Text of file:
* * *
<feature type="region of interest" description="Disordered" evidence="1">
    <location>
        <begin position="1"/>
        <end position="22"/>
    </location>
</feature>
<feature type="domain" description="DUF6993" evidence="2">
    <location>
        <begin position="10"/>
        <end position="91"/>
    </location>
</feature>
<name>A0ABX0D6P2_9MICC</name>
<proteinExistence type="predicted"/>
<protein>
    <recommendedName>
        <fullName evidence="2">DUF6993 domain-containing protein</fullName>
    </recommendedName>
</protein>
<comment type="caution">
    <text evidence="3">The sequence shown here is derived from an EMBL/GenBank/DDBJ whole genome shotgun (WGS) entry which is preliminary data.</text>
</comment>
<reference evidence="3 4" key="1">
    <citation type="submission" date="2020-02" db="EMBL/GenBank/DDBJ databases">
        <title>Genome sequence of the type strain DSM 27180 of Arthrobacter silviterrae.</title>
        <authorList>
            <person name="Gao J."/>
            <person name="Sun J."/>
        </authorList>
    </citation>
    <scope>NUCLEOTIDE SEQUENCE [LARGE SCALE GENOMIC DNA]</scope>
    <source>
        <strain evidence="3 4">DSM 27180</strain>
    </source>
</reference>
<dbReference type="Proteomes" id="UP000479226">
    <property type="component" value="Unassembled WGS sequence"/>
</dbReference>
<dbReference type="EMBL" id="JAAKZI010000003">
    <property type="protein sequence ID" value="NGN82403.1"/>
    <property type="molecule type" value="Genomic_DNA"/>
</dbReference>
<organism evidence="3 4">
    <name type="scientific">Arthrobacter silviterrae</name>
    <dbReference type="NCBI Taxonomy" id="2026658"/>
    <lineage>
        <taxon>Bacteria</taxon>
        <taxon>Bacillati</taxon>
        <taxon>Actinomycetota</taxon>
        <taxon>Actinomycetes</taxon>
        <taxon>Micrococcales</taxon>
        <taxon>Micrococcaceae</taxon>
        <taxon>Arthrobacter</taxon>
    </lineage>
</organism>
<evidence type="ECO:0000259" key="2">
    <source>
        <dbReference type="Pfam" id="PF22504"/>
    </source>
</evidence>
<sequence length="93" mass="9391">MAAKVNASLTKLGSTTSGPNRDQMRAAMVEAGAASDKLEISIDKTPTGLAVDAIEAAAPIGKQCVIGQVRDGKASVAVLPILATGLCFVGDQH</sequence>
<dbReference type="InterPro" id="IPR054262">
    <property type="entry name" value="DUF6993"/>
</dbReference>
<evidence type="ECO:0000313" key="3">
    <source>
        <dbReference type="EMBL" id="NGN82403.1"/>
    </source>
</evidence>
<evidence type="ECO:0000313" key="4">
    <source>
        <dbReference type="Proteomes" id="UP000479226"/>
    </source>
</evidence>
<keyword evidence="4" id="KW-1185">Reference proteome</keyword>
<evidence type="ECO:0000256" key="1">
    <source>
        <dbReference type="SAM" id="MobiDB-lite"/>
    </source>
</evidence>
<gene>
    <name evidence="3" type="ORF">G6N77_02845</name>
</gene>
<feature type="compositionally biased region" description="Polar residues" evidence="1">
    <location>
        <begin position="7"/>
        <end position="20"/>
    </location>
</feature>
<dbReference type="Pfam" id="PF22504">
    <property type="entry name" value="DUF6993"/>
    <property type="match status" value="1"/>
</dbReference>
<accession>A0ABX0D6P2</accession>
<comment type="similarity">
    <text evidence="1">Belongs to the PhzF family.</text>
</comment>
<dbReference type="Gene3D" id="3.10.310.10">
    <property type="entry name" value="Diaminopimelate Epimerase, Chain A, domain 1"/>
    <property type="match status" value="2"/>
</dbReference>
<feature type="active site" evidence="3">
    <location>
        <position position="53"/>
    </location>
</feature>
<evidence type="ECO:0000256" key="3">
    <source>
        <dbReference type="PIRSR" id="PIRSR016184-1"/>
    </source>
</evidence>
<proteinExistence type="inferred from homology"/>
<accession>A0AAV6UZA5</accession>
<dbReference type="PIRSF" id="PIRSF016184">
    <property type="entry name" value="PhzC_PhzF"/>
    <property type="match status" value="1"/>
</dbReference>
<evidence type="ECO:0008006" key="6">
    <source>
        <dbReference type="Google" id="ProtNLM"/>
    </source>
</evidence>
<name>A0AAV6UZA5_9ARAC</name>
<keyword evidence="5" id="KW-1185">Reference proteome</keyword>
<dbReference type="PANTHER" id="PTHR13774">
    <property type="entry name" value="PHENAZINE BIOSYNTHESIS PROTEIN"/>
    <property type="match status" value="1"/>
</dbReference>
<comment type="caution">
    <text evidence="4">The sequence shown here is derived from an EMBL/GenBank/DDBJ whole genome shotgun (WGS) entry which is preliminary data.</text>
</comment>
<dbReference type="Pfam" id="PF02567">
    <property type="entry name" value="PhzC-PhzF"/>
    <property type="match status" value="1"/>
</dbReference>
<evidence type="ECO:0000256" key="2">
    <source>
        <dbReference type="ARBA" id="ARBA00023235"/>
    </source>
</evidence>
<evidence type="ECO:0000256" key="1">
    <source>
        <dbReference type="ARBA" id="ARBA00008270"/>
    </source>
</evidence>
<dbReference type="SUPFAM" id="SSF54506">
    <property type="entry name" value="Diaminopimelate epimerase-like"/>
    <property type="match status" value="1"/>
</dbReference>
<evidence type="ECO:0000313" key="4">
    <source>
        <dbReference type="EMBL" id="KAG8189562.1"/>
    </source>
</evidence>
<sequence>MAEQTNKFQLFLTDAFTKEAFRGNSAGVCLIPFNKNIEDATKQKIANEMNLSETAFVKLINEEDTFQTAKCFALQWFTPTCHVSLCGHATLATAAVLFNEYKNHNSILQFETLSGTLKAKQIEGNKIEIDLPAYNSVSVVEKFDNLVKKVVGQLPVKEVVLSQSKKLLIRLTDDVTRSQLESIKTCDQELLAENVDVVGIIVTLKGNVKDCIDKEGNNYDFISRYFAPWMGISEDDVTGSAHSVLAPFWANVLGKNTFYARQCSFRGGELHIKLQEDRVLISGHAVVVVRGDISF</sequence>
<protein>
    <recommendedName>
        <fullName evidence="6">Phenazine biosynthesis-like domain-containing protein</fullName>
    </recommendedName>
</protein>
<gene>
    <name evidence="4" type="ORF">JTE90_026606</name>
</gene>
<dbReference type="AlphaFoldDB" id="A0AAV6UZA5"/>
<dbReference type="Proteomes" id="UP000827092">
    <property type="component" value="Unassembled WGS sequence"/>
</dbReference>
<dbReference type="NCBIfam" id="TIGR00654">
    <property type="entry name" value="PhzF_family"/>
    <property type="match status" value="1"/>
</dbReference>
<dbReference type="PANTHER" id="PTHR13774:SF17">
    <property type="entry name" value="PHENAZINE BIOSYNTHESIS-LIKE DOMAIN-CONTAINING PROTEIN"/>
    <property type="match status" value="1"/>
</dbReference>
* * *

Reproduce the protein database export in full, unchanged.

<feature type="region of interest" description="Disordered" evidence="1">
    <location>
        <begin position="1"/>
        <end position="22"/>
    </location>
</feature>
<feature type="domain" description="DUF6993" evidence="2">
    <location>
        <begin position="10"/>
        <end position="91"/>
    </location>
</feature>
<name>A0ABX0D6P2_9MICC</name>
<proteinExistence type="predicted"/>
<protein>
    <recommendedName>
        <fullName evidence="2">DUF6993 domain-containing protein</fullName>
    </recommendedName>
</protein>
<comment type="caution">
    <text evidence="3">The sequence shown here is derived from an EMBL/GenBank/DDBJ whole genome shotgun (WGS) entry which is preliminary data.</text>
</comment>
<reference evidence="3 4" key="1">
    <citation type="submission" date="2020-02" db="EMBL/GenBank/DDBJ databases">
        <title>Genome sequence of the type strain DSM 27180 of Arthrobacter silviterrae.</title>
        <authorList>
            <person name="Gao J."/>
            <person name="Sun J."/>
        </authorList>
    </citation>
    <scope>NUCLEOTIDE SEQUENCE [LARGE SCALE GENOMIC DNA]</scope>
    <source>
        <strain evidence="3 4">DSM 27180</strain>
    </source>
</reference>
<dbReference type="Proteomes" id="UP000479226">
    <property type="component" value="Unassembled WGS sequence"/>
</dbReference>
<dbReference type="EMBL" id="JAAKZI010000003">
    <property type="protein sequence ID" value="NGN82403.1"/>
    <property type="molecule type" value="Genomic_DNA"/>
</dbReference>
<organism evidence="3 4">
    <name type="scientific">Arthrobacter silviterrae</name>
    <dbReference type="NCBI Taxonomy" id="2026658"/>
    <lineage>
        <taxon>Bacteria</taxon>
        <taxon>Bacillati</taxon>
        <taxon>Actinomycetota</taxon>
        <taxon>Actinomycetes</taxon>
        <taxon>Micrococcales</taxon>
        <taxon>Micrococcaceae</taxon>
        <taxon>Arthrobacter</taxon>
    </lineage>
</organism>
<evidence type="ECO:0000259" key="2">
    <source>
        <dbReference type="Pfam" id="PF22504"/>
    </source>
</evidence>
<sequence length="93" mass="9391">MAAKVNASLTKLGSTTSGPNRDQMRAAMVEAGAASDKLEISIDKTPTGLAVDAIEAAAPIGKQCVIGQVRDGKASVAVLPILATGLCFVGDQH</sequence>
<dbReference type="InterPro" id="IPR054262">
    <property type="entry name" value="DUF6993"/>
</dbReference>
<evidence type="ECO:0000313" key="3">
    <source>
        <dbReference type="EMBL" id="NGN82403.1"/>
    </source>
</evidence>
<evidence type="ECO:0000313" key="4">
    <source>
        <dbReference type="Proteomes" id="UP000479226"/>
    </source>
</evidence>
<keyword evidence="4" id="KW-1185">Reference proteome</keyword>
<evidence type="ECO:0000256" key="1">
    <source>
        <dbReference type="SAM" id="MobiDB-lite"/>
    </source>
</evidence>
<gene>
    <name evidence="3" type="ORF">G6N77_02845</name>
</gene>
<feature type="compositionally biased region" description="Polar residues" evidence="1">
    <location>
        <begin position="7"/>
        <end position="20"/>
    </location>
</feature>
<dbReference type="Pfam" id="PF22504">
    <property type="entry name" value="DUF6993"/>
    <property type="match status" value="1"/>
</dbReference>
<accession>A0ABX0D6P2</accession>
<comment type="similarity">
    <text evidence="1">Belongs to the PhzF family.</text>
</comment>
<dbReference type="Gene3D" id="3.10.310.10">
    <property type="entry name" value="Diaminopimelate Epimerase, Chain A, domain 1"/>
    <property type="match status" value="2"/>
</dbReference>
<feature type="active site" evidence="3">
    <location>
        <position position="53"/>
    </location>
</feature>
<evidence type="ECO:0000256" key="3">
    <source>
        <dbReference type="PIRSR" id="PIRSR016184-1"/>
    </source>
</evidence>
<proteinExistence type="inferred from homology"/>
<accession>A0AAV6UZA5</accession>
<dbReference type="PIRSF" id="PIRSF016184">
    <property type="entry name" value="PhzC_PhzF"/>
    <property type="match status" value="1"/>
</dbReference>
<evidence type="ECO:0008006" key="6">
    <source>
        <dbReference type="Google" id="ProtNLM"/>
    </source>
</evidence>
<name>A0AAV6UZA5_9ARAC</name>
<keyword evidence="5" id="KW-1185">Reference proteome</keyword>
<dbReference type="PANTHER" id="PTHR13774">
    <property type="entry name" value="PHENAZINE BIOSYNTHESIS PROTEIN"/>
    <property type="match status" value="1"/>
</dbReference>
<comment type="caution">
    <text evidence="4">The sequence shown here is derived from an EMBL/GenBank/DDBJ whole genome shotgun (WGS) entry which is preliminary data.</text>
</comment>
<dbReference type="Pfam" id="PF02567">
    <property type="entry name" value="PhzC-PhzF"/>
    <property type="match status" value="1"/>
</dbReference>
<evidence type="ECO:0000256" key="2">
    <source>
        <dbReference type="ARBA" id="ARBA00023235"/>
    </source>
</evidence>
<evidence type="ECO:0000256" key="1">
    <source>
        <dbReference type="ARBA" id="ARBA00008270"/>
    </source>
</evidence>
<dbReference type="SUPFAM" id="SSF54506">
    <property type="entry name" value="Diaminopimelate epimerase-like"/>
    <property type="match status" value="1"/>
</dbReference>
<evidence type="ECO:0000313" key="4">
    <source>
        <dbReference type="EMBL" id="KAG8189562.1"/>
    </source>
</evidence>
<sequence>MAEQTNKFQLFLTDAFTKEAFRGNSAGVCLIPFNKNIEDATKQKIANEMNLSETAFVKLINEEDTFQTAKCFALQWFTPTCHVSLCGHATLATAAVLFNEYKNHNSILQFETLSGTLKAKQIEGNKIEIDLPAYNSVSVVEKFDNLVKKVVGQLPVKEVVLSQSKKLLIRLTDDVTRSQLESIKTCDQELLAENVDVVGIIVTLKGNVKDCIDKEGNNYDFISRYFAPWMGISEDDVTGSAHSVLAPFWANVLGKNTFYARQCSFRGGELHIKLQEDRVLISGHAVVVVRGDISF</sequence>
<protein>
    <recommendedName>
        <fullName evidence="6">Phenazine biosynthesis-like domain-containing protein</fullName>
    </recommendedName>
</protein>
<gene>
    <name evidence="4" type="ORF">JTE90_026606</name>
</gene>
<dbReference type="AlphaFoldDB" id="A0AAV6UZA5"/>
<dbReference type="Proteomes" id="UP000827092">
    <property type="component" value="Unassembled WGS sequence"/>
</dbReference>
<dbReference type="NCBIfam" id="TIGR00654">
    <property type="entry name" value="PhzF_family"/>
    <property type="match status" value="1"/>
</dbReference>
<dbReference type="PANTHER" id="PTHR13774:SF17">
    <property type="entry name" value="PHENAZINE BIOSYNTHESIS-LIKE DOMAIN-CONTAINING PROTEIN"/>
    <property type="match status" value="1"/>
</dbReference>